The road to Ben Nevis Nov 2009

The road to Ben Nevis Nov 2009
The road to Ben Nevis Nov 2009

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Sunday, 26 August 2012

Baker's delight

Getting great flour is not so difficult in this Internet age, but getting flour at a reasonable price is not so easy.

I recently spotted the story of a home baker scaling up - Birch Cottage Bread. An interesting subject for me as my Kenwood mixer bought specially for preparing dough had stopped working, and I was feeling a need to make more bread in less time. I quizzed Lucie about equipment and flour. It is from her I learned that Amazon can be a good source for flour.

There's lots of flours with all sorts of qualities, but brown breads for me have to be made with stoneground flour. Organic or not? I'm undecided - although I use mostly organic. A favourite is from Waitrose with a great texture and flavour. 
There are many craft millers up and down the country who can sell flour on-line but the killer is delivery charges which can add upto 50% on the price. Amazon somehow absorb the delivery costs, and will even provide a discounted price for regular monthly orders.
Bacheldre mill is an example of a miller that delivers to customers via Amazon. With prices around £1 per kilo for 16 kilo bags this beats the best supermarket prices for a similar product but of unknown provenance.

Buying at the mill can be another way of saving on delivery cost. I managed to do this recently at Cann mills near Shaftesbury. There's not a lot to see, but to hear the clatter of the equiment and to talk to the miller about the flour all serves to build the anticipation of using it.
My target was his 100% Wholemeal Organic Wheat flour, but of course there's a whole range of flours available. I ended up also with a large bag of his 81% organic flour too which is produced by filtering out some of the bran. I always imagined this was made by adding white flour to the 100% - so this was a learning for me!
 The upper picture shows the 100%, while the lower the 81%. If you look closely at any of these flours they have a characteristic texture which I consider 'oily' from stonegrinding.

Having baked both flours several times now with conventional yeast for the 100% and using a sourdough starter for the 81% there's nothing to say against them. A taste test? That's a bit difficult - none of my subjects can definitively say they prefer this over the other stoneground flours I use.

I recently read a rave review of some organic white flour which made 'fabulous' pizza, so I did buy one small bag of Stoates Stoneground Organic Strong White (£2.20 for 1.5kg) - this had a lovely creamy colour. In a Pizza bake-off against Sainsbury Strong White (70pence for 1.5kg) - it was almost indistiguishable, so I'll be continuing to buy some flour in the supermarket!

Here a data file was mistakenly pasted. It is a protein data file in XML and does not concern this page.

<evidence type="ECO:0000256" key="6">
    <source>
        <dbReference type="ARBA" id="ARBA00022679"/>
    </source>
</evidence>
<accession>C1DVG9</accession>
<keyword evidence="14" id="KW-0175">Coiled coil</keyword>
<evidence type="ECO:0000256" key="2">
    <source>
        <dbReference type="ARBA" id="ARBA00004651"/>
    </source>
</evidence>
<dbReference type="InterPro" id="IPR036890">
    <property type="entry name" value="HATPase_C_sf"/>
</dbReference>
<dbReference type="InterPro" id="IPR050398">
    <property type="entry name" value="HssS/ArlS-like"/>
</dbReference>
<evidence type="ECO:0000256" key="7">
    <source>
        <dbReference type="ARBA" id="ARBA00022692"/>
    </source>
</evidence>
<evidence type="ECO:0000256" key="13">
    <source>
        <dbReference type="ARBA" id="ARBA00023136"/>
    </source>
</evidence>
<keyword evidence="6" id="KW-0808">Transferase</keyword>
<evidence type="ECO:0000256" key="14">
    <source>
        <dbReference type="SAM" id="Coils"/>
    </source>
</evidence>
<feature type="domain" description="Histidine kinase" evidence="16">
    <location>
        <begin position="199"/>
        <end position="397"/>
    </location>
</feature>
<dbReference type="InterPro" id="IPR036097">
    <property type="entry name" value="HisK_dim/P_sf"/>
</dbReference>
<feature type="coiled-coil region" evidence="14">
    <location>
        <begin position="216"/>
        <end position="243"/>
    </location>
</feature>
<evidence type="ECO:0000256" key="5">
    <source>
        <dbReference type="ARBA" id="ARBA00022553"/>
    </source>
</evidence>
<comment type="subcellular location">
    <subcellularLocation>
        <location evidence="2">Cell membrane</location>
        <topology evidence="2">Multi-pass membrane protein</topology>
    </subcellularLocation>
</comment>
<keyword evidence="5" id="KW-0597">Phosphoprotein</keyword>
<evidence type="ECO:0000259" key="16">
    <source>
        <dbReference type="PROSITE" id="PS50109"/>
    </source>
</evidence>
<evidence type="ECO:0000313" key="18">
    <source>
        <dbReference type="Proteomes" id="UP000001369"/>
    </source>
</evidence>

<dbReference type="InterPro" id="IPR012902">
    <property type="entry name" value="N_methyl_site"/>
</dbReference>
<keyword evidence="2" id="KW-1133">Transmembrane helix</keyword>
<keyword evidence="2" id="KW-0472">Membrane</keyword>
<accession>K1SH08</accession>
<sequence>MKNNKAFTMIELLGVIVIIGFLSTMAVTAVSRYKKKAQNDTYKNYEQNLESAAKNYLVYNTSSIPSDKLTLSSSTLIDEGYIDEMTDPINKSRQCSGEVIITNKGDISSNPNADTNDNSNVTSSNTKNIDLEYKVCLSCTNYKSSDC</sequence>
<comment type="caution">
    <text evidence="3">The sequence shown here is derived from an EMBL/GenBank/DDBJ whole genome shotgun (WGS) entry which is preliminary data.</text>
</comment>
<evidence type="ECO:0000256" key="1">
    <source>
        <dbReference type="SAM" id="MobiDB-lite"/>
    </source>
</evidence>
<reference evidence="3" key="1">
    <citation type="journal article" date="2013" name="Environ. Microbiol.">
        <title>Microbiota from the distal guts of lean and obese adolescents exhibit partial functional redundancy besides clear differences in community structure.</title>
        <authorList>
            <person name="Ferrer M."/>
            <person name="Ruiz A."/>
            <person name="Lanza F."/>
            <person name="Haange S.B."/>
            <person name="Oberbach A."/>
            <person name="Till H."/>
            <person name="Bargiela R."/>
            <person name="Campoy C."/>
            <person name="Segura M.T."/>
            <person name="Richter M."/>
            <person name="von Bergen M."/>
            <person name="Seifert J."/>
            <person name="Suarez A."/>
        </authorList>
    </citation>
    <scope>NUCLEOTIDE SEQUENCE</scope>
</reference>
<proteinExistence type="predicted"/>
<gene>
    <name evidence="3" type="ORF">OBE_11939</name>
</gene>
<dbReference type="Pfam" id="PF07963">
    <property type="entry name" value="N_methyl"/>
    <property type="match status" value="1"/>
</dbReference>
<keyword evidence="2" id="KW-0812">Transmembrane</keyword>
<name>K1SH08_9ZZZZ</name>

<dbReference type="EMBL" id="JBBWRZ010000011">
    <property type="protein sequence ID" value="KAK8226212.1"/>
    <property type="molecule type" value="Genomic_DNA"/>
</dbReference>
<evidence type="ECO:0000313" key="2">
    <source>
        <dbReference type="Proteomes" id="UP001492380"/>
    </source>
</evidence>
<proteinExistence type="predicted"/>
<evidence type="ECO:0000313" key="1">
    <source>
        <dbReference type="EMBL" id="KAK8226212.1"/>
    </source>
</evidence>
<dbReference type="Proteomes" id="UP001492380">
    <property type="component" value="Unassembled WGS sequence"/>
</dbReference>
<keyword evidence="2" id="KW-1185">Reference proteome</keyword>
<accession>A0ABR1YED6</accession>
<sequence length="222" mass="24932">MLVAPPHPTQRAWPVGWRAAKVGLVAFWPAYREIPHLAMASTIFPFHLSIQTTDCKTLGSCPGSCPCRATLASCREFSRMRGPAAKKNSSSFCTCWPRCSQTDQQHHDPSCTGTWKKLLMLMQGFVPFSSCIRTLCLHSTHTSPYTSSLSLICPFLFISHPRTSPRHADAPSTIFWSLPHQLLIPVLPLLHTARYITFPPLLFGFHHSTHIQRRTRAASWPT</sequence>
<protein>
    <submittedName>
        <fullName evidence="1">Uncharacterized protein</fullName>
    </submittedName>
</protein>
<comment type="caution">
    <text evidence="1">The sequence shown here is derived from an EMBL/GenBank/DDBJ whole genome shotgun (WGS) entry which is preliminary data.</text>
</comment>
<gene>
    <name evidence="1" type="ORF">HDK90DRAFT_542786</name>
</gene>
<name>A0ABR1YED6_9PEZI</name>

Thursday, 2 August 2012

TGO Reflections #1

I gave up carry a big camera on walking trips some years ago when I discovered that this was a major source of back trouble. Now compact digital is the order of the day.

Digital cameras don't enjoy wet conditions however. My older Pentax Optio was often out of action for a few days after rain until it could be fully dried out. My current favourite from Sony is the Cyber-Shot DSC-HX5 (more here When it rains it is double wrapped in my pack or pocket - it feels and looks too delicate for rough all-weather handling.

You'll see lots of good pictures from the TGOC despite the challenging conditions. How is this achieved? My answer is to use this Olympus 'Tough' camera when wet weather is expected. It can sit in my pocket without a case, attached to my anorak by a length of dynema chord and is then ready to take a picture at any time.

In 4 or 5 years of service I have come to understand how to use it at its best and despite its shortcomings in the schema of hi-fidelity photography (imagining resources who provide some of the best equipment reviews suspended a recent review because of the image quality) it can take satifactory pictures in any weather.

I appreciate two features not found on any of my other cameras. One is an LED light which is useful instead of flash for close-up (macro) photography. Another is tap control which enable the selection of some setting options by tapping the camera on the side or top - this is a partial remedy to the difficulty of pressing the tiny control buttons with thick gloves or mittens.

This is the latest incarnation Olympus Tough TG-1 HS. Despite significant improvements it is hard to justify an upgrade while my current one still delivers . Temptation on Amazon at a bit under £300!

Spare batteries are essential for a trip like this. With OEM batteries costing around £30 I've gone to Ebay more than once and generally been satisfied with what I get for £5 or £6. A charger is another necessity. The Olympus charges the battery in situ - not the best option for public places. This year I found a great light-weight charger that is good for most camera and mobile phone batteries and will also charge AA batteries.

The only other accessory is a mini-tripod to be used for self portraits and group pictures!